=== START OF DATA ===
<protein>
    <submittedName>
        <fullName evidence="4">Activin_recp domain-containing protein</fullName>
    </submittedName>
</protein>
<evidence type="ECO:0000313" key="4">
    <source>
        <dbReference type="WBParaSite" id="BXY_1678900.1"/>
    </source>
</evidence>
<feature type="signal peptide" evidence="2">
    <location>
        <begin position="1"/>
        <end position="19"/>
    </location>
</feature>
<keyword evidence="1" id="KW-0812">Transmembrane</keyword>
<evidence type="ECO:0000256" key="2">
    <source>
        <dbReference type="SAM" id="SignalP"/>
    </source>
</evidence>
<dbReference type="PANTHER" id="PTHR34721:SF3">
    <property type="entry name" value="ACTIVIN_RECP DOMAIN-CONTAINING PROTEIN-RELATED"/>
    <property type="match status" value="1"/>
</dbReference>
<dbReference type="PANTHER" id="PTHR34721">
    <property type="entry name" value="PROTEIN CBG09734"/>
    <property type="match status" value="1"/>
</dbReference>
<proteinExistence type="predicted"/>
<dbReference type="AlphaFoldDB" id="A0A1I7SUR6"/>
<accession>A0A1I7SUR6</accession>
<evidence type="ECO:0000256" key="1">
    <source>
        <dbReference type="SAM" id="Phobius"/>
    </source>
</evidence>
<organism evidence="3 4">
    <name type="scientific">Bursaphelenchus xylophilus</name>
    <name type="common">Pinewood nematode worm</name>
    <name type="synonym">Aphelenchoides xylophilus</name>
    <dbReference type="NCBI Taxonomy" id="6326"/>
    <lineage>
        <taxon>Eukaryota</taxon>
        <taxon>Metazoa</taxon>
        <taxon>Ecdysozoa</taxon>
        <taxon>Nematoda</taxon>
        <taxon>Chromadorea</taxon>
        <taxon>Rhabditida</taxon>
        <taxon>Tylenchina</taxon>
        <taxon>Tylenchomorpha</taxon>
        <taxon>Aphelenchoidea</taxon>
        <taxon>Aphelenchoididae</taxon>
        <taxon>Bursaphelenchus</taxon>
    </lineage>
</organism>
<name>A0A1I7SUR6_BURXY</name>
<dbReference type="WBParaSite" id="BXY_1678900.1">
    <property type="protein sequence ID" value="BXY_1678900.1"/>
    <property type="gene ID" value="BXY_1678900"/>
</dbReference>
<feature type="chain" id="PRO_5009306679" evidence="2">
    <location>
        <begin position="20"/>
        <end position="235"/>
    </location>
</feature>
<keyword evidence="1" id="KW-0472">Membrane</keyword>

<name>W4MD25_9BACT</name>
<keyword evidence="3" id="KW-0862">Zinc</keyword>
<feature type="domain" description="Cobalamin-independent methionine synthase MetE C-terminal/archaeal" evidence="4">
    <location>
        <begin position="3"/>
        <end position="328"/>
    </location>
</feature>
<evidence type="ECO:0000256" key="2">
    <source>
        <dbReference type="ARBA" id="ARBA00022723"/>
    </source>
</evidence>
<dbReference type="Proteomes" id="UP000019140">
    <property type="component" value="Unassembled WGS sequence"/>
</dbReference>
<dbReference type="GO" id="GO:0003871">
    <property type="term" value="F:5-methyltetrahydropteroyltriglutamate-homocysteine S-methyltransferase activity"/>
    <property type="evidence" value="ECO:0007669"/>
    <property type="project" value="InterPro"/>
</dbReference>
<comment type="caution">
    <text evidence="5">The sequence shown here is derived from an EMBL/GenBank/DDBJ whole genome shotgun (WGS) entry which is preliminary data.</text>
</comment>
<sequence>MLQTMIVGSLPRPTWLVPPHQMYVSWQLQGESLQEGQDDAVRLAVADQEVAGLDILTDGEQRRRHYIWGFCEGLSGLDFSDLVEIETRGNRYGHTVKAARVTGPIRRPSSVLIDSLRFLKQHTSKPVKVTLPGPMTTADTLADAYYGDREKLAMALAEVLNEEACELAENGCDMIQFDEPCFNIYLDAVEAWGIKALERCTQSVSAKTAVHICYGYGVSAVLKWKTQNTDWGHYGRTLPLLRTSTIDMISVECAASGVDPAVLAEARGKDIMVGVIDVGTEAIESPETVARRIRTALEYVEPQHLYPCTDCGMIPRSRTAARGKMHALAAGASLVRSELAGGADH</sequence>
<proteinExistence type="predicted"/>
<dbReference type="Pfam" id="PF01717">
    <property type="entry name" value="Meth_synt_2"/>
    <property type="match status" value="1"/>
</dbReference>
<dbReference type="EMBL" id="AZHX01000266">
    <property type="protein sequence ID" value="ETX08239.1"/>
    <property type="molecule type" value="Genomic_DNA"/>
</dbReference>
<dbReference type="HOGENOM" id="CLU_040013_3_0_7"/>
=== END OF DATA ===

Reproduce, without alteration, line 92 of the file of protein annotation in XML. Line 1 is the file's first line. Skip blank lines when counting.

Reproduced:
    <text evidence="5">The sequence shown here is derived from an EMBL/GenBank/DDBJ whole genome shotgun (WGS) entry which is preliminary data.</text>